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Consider a particle which, in its instantaneous rest frame , has
mass and constant acceleration in the direction .
Let us transform to a frame , in the standard configuration with respect
to , in which the particle's instantaneous
velocity is . What is the value of , the
particle's instantaneous acceleration, in
S?
The easiest way in which to answer this question is to consider the
acceleration 4vector [see Eq. (1429)]

(1541) 
Using the standard transformation, (1397)(1400), for 4vectors, we obtain
Equation (1542) can be written

(1544) 
where is the constant
force (in the direction) acting on the particle in .
Equation (1544) is equivalent to

(1545)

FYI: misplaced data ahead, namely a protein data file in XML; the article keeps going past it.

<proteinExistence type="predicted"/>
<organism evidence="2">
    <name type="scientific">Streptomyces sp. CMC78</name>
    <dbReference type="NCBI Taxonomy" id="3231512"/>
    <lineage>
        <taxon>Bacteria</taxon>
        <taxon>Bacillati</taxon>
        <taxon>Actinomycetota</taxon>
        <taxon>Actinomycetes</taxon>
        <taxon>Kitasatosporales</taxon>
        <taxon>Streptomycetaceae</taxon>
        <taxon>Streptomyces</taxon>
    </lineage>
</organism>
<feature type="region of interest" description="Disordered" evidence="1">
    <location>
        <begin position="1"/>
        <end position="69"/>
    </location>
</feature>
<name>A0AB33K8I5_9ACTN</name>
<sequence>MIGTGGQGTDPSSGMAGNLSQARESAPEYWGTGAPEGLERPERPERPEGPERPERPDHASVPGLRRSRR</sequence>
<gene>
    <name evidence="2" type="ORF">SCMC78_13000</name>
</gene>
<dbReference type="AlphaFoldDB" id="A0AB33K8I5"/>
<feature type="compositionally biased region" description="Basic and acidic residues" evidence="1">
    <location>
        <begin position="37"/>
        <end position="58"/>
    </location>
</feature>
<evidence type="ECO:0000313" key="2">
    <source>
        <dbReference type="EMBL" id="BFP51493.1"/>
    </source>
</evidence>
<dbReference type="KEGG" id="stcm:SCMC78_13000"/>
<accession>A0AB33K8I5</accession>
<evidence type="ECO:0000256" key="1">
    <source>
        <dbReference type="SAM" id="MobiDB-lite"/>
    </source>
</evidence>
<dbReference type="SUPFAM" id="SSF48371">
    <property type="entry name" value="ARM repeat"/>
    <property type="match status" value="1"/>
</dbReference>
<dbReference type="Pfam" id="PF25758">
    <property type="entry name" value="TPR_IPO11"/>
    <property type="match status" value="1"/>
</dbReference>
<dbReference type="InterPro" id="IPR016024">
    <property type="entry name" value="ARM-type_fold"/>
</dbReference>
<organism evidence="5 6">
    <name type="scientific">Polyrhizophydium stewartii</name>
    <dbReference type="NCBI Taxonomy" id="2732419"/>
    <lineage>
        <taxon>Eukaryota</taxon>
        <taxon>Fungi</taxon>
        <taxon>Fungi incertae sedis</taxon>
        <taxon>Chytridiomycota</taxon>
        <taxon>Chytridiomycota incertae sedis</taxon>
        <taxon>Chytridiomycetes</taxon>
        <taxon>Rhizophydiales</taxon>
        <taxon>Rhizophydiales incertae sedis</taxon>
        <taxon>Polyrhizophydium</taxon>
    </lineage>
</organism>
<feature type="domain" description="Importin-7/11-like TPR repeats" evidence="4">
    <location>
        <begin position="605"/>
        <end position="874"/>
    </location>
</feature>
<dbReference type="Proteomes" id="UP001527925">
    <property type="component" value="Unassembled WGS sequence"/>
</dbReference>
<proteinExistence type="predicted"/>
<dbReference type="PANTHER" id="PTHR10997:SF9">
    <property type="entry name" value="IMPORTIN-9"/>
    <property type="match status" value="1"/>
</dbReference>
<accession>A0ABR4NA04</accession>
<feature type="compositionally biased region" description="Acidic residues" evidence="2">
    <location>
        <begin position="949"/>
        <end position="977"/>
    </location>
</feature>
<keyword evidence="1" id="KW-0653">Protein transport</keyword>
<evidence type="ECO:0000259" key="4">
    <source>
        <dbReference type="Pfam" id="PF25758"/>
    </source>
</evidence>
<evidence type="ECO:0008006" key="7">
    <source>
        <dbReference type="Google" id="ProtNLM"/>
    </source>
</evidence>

where

(1546) 
Thus, we can account for the ever decreasing acceleration of a particle
subject to a constant force [see Eq. (1542)] by supposing that the
inertial mass of the particle increases with its velocity according to
the rule (1546). Henceforth, is termed the rest mass, and
the inertial mass.
The rate of increase of the particle's energy satisfies

(1547) 
This equation can be written

(1548) 
which can be integrated to yield Einstein's famous formula

(1549) 
The 3momentum of a particle is defined

(1550) 
where is its 3velocity. Thus, by analogy with Eq. (1545),
Newton's law of motion can be written

(1551) 
where is the 3force acting on the particle.
The 4momentum of a particle is defined

(1552) 
where is its 4velocity. The 4force acting on the particle
obeys

(1553) 
where is its 4acceleration. It is easily demonstrated that

(1554) 
since

(1555) 
Next: The force on a
Up: Relativity and electromagnetism
Previous: Fields due to a
Richard Fitzpatrick
20060202